ISLAMABAD, Pakistan, July 8 — Tensions were rising Sunday inside and outside the Lal Masjid, or Red Mosque, here, under siege by security forces now for six days over its militant leadership. A colonel leading a special forces unit was killed early Sunday, and government officials said that militants had taken charge inside and had shot students who tried to leave.
After comments by Pakistan’s president, Gen. Pervez Musharraf, that the militants should surrender or be prepared to die, the leader of the mosque, Abdur Rashid Ghazi, retorted that he preferred martyrdom.
In comments published in newspapers on Sunday, Mr. Ghazi, who has campaigned to have Islamic law enforced in Pakistan, said he hoped their deaths would bring about an Islamic revolution in Pakistan. “We have firm belief in God that our blood will lead to a revolution,” he said.
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Armed militants have taken over control of the mosque from Mr. Ghazi, said the religious affairs minister, Ijaz-ul Haq. “Ghazi is no longer in control,” Agence France-Presse quoted him as saying. “The hard-core militants are in control of the mosque.”
Among them were “terrorists who are wanted within and outside Pakistan,” he said. “These terrorists have links with Arabs.”
Prime Minister Shaukat Aziz said there would be no relaxation of the pressure on the militants to surrender and release the women and children from among the students from religious schools they are believed to be holding inside. The interior minister, Aftab Ahmed Khan Sherpao, said that security forces were trying to aid the escape of students in the mosque.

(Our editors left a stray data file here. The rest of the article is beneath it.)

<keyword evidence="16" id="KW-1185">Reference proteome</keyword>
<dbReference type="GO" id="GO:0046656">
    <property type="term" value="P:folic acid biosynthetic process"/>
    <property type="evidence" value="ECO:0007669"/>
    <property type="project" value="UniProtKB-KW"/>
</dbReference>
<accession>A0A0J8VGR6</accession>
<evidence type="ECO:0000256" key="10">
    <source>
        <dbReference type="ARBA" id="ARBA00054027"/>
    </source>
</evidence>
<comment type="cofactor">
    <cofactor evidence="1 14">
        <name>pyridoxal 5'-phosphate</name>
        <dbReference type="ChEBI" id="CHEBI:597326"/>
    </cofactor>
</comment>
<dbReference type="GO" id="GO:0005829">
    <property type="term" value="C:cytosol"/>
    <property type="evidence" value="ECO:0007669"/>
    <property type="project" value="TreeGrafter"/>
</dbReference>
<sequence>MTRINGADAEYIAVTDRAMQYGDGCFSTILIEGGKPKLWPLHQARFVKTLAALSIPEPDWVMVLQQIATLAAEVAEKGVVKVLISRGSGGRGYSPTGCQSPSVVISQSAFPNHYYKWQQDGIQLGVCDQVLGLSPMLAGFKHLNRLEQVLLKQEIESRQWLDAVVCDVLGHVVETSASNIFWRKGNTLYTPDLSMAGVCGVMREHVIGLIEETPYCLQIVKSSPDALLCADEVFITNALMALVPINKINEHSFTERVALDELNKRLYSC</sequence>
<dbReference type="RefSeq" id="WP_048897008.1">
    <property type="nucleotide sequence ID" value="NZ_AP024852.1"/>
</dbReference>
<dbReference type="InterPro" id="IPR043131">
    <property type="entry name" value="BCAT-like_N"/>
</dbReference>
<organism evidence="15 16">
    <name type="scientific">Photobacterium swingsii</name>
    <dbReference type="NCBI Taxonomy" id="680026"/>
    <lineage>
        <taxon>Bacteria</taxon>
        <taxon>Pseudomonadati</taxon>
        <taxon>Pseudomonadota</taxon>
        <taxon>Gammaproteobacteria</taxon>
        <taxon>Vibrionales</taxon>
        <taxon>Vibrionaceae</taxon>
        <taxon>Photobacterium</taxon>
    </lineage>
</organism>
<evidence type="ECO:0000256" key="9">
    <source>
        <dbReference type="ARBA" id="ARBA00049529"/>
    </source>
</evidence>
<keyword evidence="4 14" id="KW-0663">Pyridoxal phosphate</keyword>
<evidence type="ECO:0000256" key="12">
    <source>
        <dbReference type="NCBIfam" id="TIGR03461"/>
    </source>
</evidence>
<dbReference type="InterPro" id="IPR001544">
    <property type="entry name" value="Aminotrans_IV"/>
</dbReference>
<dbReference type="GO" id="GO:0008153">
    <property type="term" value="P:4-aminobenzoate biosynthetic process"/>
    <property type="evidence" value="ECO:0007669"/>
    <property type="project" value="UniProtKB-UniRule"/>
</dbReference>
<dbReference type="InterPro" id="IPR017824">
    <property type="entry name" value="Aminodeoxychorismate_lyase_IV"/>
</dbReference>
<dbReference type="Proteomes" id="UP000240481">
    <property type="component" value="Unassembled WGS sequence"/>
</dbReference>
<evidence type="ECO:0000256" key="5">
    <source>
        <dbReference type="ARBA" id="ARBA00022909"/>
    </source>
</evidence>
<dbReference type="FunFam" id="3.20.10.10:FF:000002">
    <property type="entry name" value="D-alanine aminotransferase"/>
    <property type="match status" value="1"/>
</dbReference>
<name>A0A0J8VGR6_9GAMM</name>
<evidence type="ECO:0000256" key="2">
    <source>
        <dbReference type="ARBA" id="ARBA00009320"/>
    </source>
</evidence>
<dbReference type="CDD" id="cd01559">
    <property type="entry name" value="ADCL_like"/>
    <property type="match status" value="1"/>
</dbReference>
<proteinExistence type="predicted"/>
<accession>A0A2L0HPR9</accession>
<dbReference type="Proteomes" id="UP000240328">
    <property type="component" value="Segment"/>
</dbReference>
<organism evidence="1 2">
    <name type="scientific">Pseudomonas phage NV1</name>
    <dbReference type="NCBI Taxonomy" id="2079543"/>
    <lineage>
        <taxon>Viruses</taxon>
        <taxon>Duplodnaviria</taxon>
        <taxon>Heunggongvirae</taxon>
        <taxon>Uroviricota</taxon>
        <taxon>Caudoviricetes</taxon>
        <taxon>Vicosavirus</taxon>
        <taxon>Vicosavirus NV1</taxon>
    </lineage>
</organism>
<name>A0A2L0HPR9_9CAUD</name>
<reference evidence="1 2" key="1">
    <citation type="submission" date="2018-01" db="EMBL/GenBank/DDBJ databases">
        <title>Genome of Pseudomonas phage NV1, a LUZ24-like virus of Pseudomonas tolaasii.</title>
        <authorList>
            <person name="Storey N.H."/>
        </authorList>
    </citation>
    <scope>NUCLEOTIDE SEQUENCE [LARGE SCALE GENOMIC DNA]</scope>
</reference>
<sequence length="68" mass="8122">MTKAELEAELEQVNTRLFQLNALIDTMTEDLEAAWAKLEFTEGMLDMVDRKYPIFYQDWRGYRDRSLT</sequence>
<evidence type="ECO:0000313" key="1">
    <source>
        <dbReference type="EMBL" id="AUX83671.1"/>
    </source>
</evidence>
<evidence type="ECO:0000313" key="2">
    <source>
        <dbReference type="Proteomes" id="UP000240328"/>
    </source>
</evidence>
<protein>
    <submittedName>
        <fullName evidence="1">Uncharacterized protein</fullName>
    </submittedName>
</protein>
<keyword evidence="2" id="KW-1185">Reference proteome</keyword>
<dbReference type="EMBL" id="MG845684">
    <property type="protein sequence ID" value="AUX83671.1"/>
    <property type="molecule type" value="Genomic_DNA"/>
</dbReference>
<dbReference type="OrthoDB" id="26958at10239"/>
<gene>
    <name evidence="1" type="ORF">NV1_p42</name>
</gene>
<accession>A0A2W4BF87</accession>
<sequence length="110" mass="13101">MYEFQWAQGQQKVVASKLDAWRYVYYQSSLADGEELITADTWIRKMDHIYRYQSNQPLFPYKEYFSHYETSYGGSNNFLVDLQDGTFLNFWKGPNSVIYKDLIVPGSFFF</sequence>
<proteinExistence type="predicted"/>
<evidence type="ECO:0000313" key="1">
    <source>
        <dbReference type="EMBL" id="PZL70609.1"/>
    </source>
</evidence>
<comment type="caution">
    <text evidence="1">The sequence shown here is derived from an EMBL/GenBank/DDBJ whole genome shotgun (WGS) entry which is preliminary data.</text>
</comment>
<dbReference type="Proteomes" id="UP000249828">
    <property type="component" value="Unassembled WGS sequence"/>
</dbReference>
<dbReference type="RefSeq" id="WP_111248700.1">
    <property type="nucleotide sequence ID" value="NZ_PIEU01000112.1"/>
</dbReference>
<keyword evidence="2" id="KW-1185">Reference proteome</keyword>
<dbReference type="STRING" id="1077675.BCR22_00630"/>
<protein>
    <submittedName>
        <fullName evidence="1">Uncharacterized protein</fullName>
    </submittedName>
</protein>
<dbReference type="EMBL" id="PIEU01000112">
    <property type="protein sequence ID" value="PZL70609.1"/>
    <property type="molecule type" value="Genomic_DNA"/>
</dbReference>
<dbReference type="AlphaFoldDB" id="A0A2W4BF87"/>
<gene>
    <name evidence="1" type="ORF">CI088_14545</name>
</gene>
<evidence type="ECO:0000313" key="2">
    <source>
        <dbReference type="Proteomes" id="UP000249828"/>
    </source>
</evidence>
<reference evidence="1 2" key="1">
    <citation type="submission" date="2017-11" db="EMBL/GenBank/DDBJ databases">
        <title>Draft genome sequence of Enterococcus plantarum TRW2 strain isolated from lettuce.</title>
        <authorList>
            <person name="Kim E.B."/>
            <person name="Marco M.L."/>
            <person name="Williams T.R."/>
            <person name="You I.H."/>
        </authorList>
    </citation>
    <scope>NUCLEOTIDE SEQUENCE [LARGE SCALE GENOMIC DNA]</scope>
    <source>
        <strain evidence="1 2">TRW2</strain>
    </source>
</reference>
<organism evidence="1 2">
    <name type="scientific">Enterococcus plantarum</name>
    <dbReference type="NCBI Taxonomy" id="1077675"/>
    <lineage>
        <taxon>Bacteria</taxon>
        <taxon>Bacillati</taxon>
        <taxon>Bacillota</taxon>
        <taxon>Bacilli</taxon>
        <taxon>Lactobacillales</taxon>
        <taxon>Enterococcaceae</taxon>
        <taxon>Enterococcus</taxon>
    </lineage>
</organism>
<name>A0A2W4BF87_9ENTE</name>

The siege began after the mosque leaders used students to carry out a series of raids and sit-ins to press for their interpretation of Islamic law. For families waiting for news of students still trapped inside the mosque complex, the growing dangers of the siege were a torment.
“My daughter is missing — I don’t know if she is alive or dead,” said Manzur Ahmed, an old man with a white beard and patterned prayer cap on his head, trembling as he spoke. “I am extremely worried. My heart is aching.”
He said he had traveled here from his home in Bahawalpur, in southern Punjab Province, after his daughter, Sumaya Tabbasum, 19, called him on Thursday morning from inside the mosque. “She was very worried, and she was saying, ‘Father, please pray to God, Father, please pray to God, Father, please pray to God,’ ” he said.
Security forces, who had been accompanying families to the mosque to be reunited with their children, appear to have stopped the practice after one group was fired upon on Friday by militants inside the mosque. Mr. Ahmed said security officials had turned him away, saying it was too dangerous.
Hundreds of students emerged in the first days during lulls in the shooting, but only two students managed to come out of the mosque on Sunday, officials said.
Another man, Misraddin, from the Pakistani-controlled part of Kashmir, said his niece was still inside the complex. Her brother had been shot in the foot by militants when he had approached the mosque two days ago in a group with 10 other civilians seeking their relatives. “They shot from inside the mosque; they did not want to let the students come out,” the uncle said.